Tesla cancels cheapest Model Y, adds Long Range version

Tesla re-released its Model Y Long Range on Friday, as the model in the lineup providing the longest range at the lowest price—with an extra twist for those who have recently purchased the base Model Y. 

The latest Model Y Long Range includes an EPA range of up to 320 miles and a 0-60 mph time of 6.5 seconds, costing $46,630, including mandatory destination and order fees. That brings a 320-mile EPA range—10 miles more than the current $49,630 Model Y Long Range AWD, which can however accelerate much quicker at 4.8 seconds to 60 mph.

But that wasn’t the most noteworthy piece of news from Tesla’s most recent realignment of pricing and models. On Saturday CEO Elon Musk chimed in on his X social network, explaining that the base Model Y versions that have been built and delivered in recent months actually have more available range—to be unlocked for $1,500 to $2,000, with corresponding gains of 40 to 60 miles of range, pending “regulatory approvals.”

Post on X by Elon Musk – May 4, 2024

That would mean someone who bought a base Model Y at the $44,630 it cost after Tesla’s most recent price cuts might be able to step that up to the 320-mile range with a total outlay of the same $46,630.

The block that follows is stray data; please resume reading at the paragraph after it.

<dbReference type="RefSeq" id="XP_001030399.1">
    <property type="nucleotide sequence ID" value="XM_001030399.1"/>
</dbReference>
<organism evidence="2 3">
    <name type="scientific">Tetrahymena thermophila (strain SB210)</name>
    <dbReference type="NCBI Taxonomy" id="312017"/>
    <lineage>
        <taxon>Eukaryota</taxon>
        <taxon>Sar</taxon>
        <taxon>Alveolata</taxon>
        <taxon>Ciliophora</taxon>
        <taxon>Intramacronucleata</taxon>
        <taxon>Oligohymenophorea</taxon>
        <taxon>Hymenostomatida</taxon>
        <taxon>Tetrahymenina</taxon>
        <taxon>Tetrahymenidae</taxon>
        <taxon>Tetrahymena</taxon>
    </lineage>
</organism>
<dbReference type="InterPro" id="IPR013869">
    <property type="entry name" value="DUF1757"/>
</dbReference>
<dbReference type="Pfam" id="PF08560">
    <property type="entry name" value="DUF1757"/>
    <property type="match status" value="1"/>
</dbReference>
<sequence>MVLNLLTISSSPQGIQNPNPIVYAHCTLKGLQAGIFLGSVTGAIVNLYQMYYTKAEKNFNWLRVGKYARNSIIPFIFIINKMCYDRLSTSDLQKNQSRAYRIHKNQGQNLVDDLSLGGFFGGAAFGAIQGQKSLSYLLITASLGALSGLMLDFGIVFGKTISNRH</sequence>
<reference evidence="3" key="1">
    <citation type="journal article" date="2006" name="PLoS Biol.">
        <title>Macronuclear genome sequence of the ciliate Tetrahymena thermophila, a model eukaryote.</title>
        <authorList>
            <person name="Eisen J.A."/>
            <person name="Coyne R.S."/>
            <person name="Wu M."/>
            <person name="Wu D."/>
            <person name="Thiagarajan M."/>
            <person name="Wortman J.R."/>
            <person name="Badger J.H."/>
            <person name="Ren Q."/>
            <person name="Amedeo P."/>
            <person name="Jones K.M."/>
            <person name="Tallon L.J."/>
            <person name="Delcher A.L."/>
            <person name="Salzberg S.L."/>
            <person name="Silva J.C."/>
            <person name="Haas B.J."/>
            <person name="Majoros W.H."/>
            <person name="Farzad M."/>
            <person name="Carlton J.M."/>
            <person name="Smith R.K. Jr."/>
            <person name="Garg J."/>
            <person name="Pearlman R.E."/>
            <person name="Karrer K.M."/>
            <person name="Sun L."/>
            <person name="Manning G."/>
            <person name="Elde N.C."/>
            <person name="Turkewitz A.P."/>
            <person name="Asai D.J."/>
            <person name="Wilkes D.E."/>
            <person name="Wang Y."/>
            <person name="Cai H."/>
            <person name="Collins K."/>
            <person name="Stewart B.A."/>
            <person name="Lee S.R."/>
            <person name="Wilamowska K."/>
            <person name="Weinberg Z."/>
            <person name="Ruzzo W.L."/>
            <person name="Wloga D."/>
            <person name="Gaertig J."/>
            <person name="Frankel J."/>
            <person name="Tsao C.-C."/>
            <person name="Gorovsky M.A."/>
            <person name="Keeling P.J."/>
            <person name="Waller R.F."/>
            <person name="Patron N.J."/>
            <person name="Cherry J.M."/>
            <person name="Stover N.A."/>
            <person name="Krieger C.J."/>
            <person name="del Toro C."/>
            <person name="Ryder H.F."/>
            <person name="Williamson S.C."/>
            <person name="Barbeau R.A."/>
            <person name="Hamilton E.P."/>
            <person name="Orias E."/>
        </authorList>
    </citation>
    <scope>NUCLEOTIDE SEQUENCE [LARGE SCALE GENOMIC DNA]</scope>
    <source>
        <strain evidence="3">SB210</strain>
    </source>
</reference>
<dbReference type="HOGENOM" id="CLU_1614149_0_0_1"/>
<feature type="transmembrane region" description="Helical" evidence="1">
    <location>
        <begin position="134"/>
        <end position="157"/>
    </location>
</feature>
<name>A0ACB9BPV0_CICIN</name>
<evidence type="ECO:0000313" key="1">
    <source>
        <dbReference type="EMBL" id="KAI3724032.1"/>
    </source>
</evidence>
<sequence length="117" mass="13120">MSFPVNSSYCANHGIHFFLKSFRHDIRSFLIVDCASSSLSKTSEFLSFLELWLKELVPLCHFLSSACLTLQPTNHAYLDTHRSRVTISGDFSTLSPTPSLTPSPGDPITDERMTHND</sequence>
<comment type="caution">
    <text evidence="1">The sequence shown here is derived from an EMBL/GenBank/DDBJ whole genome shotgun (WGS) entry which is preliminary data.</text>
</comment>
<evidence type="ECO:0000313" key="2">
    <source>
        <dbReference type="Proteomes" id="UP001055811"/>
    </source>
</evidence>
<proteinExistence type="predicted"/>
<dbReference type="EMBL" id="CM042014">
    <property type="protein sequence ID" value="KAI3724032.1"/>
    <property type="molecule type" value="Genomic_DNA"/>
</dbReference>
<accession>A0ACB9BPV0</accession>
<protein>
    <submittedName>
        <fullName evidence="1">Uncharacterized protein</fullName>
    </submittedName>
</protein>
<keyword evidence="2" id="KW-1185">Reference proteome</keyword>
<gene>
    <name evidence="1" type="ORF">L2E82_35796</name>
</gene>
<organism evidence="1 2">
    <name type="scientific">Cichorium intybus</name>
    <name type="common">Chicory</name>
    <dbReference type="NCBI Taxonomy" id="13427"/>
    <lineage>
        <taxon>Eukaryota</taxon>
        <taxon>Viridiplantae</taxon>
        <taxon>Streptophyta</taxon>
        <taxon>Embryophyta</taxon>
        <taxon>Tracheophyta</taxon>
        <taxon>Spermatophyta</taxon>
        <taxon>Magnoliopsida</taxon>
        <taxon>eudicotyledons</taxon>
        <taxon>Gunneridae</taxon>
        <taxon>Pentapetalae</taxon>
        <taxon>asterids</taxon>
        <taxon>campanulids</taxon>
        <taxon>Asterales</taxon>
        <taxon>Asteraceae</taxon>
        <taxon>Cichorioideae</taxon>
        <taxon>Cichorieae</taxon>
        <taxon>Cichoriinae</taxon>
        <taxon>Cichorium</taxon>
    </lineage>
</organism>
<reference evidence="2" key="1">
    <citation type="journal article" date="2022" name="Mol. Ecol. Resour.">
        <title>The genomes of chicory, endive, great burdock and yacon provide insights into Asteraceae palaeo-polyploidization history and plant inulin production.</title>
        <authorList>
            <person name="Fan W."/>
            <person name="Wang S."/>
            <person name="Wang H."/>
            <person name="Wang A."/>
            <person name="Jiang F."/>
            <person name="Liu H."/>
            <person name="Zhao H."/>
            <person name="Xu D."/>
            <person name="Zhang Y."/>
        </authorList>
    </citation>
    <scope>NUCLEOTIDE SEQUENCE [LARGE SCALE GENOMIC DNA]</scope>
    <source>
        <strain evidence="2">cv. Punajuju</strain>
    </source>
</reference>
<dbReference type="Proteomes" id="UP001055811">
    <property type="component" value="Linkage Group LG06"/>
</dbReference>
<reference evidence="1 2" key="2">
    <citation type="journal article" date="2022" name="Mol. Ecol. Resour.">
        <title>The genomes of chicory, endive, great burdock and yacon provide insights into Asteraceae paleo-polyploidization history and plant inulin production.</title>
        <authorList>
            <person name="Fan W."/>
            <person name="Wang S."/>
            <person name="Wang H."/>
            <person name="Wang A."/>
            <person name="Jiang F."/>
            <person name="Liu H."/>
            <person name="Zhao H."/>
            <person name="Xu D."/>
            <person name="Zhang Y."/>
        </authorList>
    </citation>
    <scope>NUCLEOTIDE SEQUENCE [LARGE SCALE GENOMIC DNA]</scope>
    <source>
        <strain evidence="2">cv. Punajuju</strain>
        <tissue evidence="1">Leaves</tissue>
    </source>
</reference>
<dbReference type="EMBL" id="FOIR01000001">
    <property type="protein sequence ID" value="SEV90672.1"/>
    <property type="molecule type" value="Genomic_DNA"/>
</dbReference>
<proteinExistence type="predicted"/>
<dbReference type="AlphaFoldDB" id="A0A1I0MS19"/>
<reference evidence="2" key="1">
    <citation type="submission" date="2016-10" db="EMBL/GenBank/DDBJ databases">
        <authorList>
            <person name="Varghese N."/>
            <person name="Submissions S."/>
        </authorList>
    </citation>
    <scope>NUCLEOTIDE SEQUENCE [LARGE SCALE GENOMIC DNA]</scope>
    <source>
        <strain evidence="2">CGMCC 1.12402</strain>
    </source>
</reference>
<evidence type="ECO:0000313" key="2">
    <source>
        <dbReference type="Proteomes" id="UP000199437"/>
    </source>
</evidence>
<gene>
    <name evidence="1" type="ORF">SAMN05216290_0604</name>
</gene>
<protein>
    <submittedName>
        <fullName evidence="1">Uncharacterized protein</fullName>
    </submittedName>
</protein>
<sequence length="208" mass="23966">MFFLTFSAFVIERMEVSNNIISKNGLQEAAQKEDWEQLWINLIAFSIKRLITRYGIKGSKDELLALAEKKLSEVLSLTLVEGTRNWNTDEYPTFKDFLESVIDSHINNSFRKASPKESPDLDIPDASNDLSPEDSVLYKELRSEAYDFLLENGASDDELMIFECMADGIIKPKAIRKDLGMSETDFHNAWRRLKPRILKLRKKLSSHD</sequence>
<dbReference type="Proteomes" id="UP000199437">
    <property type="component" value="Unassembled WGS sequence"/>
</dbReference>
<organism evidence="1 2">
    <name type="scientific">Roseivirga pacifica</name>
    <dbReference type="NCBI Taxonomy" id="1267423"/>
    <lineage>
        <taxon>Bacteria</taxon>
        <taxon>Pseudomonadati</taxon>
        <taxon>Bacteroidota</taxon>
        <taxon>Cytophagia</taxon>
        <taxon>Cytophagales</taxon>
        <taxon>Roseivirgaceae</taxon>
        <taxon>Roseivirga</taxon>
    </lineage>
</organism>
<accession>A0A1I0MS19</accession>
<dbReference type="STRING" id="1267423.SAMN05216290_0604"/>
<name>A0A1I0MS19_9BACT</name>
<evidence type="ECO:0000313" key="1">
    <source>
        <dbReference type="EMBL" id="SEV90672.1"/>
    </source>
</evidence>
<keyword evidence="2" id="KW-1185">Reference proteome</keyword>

The possibility begs plenty of questions—like why Tesla was again building vehicles with far more battery capacity than it needed to deliver the rated range—a head-scratcher when profitability is squeezing the entire market and battery capacity is one of the greatest single costs. There’s a backstory here that, as of yet, Musk appears unwilling to tell; but perhaps there will be more info pending those regulatory approvals.

2024 Tesla Model Y. – Courtesy of Tesla, Inc.

The automaker notes that the Model Y in any of these versions qualifies for the full $7,500 EV tax credit. While that’s a big advantage—lowering the effective cost to $39,130 for many households—the Model Y is no longer a far-ahead range leader. The 2024 Ford Mustang Mach-E, for instance, in its rear-wheel-drive extended battery version will also go an EPA-rated 320 miles (although that takes a larger battery). Electric crossover models without luxury prices that go more include the Fisker Ocean (360 miles) and the Chevy Blazer EV (324 miles, not yet officially confirmed). The Nissan Ariya, Hyundai Ioniq 5, and Kia EV6 all provide 300 miles or more of range, too. 

Tesla offers more consistency in the charging experience, and that remains the company’s competitive advantage—although with the pending sharing of the network with a wide range of automakers and the recent layoffs of the entire team, that advantage is looking less certain.